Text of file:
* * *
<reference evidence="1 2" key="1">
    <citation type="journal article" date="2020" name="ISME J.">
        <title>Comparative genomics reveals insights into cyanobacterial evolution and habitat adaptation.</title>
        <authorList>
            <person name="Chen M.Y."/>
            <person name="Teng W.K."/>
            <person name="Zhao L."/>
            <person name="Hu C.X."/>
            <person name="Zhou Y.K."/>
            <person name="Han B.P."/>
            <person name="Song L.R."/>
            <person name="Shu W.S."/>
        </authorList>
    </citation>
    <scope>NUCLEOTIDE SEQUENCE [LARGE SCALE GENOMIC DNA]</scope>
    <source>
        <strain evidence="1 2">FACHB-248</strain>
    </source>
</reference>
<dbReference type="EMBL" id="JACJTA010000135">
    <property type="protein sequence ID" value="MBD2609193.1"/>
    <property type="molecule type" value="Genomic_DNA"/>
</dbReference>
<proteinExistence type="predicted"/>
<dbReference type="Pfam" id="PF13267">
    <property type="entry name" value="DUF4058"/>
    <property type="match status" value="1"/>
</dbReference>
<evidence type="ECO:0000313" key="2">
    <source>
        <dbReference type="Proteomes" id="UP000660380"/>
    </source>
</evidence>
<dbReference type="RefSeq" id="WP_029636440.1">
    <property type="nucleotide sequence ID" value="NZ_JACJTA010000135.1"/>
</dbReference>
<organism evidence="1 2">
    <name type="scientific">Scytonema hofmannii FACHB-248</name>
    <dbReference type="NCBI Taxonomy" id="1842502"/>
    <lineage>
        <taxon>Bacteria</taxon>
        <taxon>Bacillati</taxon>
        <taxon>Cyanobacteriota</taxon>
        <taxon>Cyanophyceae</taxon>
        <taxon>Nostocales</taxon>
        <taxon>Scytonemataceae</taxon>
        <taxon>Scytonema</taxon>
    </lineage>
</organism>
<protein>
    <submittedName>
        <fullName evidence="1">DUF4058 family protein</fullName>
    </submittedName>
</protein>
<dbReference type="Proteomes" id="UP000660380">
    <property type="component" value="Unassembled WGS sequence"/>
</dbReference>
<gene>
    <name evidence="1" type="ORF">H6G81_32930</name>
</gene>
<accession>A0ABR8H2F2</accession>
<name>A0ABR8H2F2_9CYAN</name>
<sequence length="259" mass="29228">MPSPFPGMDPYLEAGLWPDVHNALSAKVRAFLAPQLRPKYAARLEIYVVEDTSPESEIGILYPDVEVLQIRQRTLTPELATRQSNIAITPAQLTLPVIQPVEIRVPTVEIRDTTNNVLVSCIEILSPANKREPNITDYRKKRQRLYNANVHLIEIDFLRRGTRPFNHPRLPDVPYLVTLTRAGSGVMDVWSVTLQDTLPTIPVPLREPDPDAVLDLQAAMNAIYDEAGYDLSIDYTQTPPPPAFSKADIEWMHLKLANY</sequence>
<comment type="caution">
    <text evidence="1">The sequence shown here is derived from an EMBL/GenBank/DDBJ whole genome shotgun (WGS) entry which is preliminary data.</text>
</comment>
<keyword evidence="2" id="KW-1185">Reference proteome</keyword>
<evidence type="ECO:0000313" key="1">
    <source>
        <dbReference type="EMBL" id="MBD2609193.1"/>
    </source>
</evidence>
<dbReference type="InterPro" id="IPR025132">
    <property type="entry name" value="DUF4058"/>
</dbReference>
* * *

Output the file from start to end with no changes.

<reference evidence="1 2" key="1">
    <citation type="journal article" date="2020" name="ISME J.">
        <title>Comparative genomics reveals insights into cyanobacterial evolution and habitat adaptation.</title>
        <authorList>
            <person name="Chen M.Y."/>
            <person name="Teng W.K."/>
            <person name="Zhao L."/>
            <person name="Hu C.X."/>
            <person name="Zhou Y.K."/>
            <person name="Han B.P."/>
            <person name="Song L.R."/>
            <person name="Shu W.S."/>
        </authorList>
    </citation>
    <scope>NUCLEOTIDE SEQUENCE [LARGE SCALE GENOMIC DNA]</scope>
    <source>
        <strain evidence="1 2">FACHB-248</strain>
    </source>
</reference>
<dbReference type="EMBL" id="JACJTA010000135">
    <property type="protein sequence ID" value="MBD2609193.1"/>
    <property type="molecule type" value="Genomic_DNA"/>
</dbReference>
<proteinExistence type="predicted"/>
<dbReference type="Pfam" id="PF13267">
    <property type="entry name" value="DUF4058"/>
    <property type="match status" value="1"/>
</dbReference>
<evidence type="ECO:0000313" key="2">
    <source>
        <dbReference type="Proteomes" id="UP000660380"/>
    </source>
</evidence>
<dbReference type="RefSeq" id="WP_029636440.1">
    <property type="nucleotide sequence ID" value="NZ_JACJTA010000135.1"/>
</dbReference>
<organism evidence="1 2">
    <name type="scientific">Scytonema hofmannii FACHB-248</name>
    <dbReference type="NCBI Taxonomy" id="1842502"/>
    <lineage>
        <taxon>Bacteria</taxon>
        <taxon>Bacillati</taxon>
        <taxon>Cyanobacteriota</taxon>
        <taxon>Cyanophyceae</taxon>
        <taxon>Nostocales</taxon>
        <taxon>Scytonemataceae</taxon>
        <taxon>Scytonema</taxon>
    </lineage>
</organism>
<protein>
    <submittedName>
        <fullName evidence="1">DUF4058 family protein</fullName>
    </submittedName>
</protein>
<dbReference type="Proteomes" id="UP000660380">
    <property type="component" value="Unassembled WGS sequence"/>
</dbReference>
<gene>
    <name evidence="1" type="ORF">H6G81_32930</name>
</gene>
<accession>A0ABR8H2F2</accession>
<name>A0ABR8H2F2_9CYAN</name>
<sequence length="259" mass="29228">MPSPFPGMDPYLEAGLWPDVHNALSAKVRAFLAPQLRPKYAARLEIYVVEDTSPESEIGILYPDVEVLQIRQRTLTPELATRQSNIAITPAQLTLPVIQPVEIRVPTVEIRDTTNNVLVSCIEILSPANKREPNITDYRKKRQRLYNANVHLIEIDFLRRGTRPFNHPRLPDVPYLVTLTRAGSGVMDVWSVTLQDTLPTIPVPLREPDPDAVLDLQAAMNAIYDEAGYDLSIDYTQTPPPPAFSKADIEWMHLKLANY</sequence>
<comment type="caution">
    <text evidence="1">The sequence shown here is derived from an EMBL/GenBank/DDBJ whole genome shotgun (WGS) entry which is preliminary data.</text>
</comment>
<keyword evidence="2" id="KW-1185">Reference proteome</keyword>
<evidence type="ECO:0000313" key="1">
    <source>
        <dbReference type="EMBL" id="MBD2609193.1"/>
    </source>
</evidence>
<dbReference type="InterPro" id="IPR025132">
    <property type="entry name" value="DUF4058"/>
</dbReference>